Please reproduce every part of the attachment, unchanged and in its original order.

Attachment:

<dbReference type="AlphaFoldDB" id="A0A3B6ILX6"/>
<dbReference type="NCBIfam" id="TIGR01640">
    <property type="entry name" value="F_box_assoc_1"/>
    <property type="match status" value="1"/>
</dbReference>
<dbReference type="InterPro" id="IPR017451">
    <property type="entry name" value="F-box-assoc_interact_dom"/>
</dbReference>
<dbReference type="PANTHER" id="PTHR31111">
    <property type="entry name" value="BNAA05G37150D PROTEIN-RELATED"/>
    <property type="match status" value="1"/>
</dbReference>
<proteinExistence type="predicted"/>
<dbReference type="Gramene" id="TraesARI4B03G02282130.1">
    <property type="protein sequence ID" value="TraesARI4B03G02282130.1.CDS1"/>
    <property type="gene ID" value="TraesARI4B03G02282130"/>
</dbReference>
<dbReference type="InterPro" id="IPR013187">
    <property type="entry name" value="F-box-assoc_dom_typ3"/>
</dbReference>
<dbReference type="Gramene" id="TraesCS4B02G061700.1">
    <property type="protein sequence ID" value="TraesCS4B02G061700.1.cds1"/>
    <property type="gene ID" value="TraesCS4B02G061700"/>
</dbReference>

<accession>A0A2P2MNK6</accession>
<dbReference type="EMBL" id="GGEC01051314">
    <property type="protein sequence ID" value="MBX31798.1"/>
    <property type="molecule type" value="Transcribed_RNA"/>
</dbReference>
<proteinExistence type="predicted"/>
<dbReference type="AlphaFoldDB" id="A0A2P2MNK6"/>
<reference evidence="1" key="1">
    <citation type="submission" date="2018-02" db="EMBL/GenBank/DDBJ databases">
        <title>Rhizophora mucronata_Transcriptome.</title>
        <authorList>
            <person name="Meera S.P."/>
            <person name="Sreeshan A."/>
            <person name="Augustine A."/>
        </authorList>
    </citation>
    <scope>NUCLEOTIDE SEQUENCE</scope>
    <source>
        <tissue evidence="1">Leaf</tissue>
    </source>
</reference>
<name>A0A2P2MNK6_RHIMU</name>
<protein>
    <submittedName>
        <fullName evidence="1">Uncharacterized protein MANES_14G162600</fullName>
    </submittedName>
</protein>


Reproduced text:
<dbReference type="AlphaFoldDB" id="A0A3B6ILX6"/>
<dbReference type="NCBIfam" id="TIGR01640">
    <property type="entry name" value="F_box_assoc_1"/>
    <property type="match status" value="1"/>
</dbReference>
<dbReference type="InterPro" id="IPR017451">
    <property type="entry name" value="F-box-assoc_interact_dom"/>
</dbReference>
<dbReference type="PANTHER" id="PTHR31111">
    <property type="entry name" value="BNAA05G37150D PROTEIN-RELATED"/>
    <property type="match status" value="1"/>
</dbReference>
<proteinExistence type="predicted"/>
<dbReference type="Gramene" id="TraesARI4B03G02282130.1">
    <property type="protein sequence ID" value="TraesARI4B03G02282130.1.CDS1"/>
    <property type="gene ID" value="TraesARI4B03G02282130"/>
</dbReference>
<dbReference type="InterPro" id="IPR013187">
    <property type="entry name" value="F-box-assoc_dom_typ3"/>
</dbReference>
<dbReference type="Gramene" id="TraesCS4B02G061700.1">
    <property type="protein sequence ID" value="TraesCS4B02G061700.1.cds1"/>
    <property type="gene ID" value="TraesCS4B02G061700"/>
</dbReference>

<accession>A0A2P2MNK6</accession>
<dbReference type="EMBL" id="GGEC01051314">
    <property type="protein sequence ID" value="MBX31798.1"/>
    <property type="molecule type" value="Transcribed_RNA"/>
</dbReference>
<proteinExistence type="predicted"/>
<dbReference type="AlphaFoldDB" id="A0A2P2MNK6"/>
<reference evidence="1" key="1">
    <citation type="submission" date="2018-02" db="EMBL/GenBank/DDBJ databases">
        <title>Rhizophora mucronata_Transcriptome.</title>
        <authorList>
            <person name="Meera S.P."/>
            <person name="Sreeshan A."/>
            <person name="Augustine A."/>
        </authorList>
    </citation>
    <scope>NUCLEOTIDE SEQUENCE</scope>
    <source>
        <tissue evidence="1">Leaf</tissue>
    </source>
</reference>
<name>A0A2P2MNK6_RHIMU</name>
<protein>
    <submittedName>
        <fullName evidence="1">Uncharacterized protein MANES_14G162600</fullName>
    </submittedName>
</protein>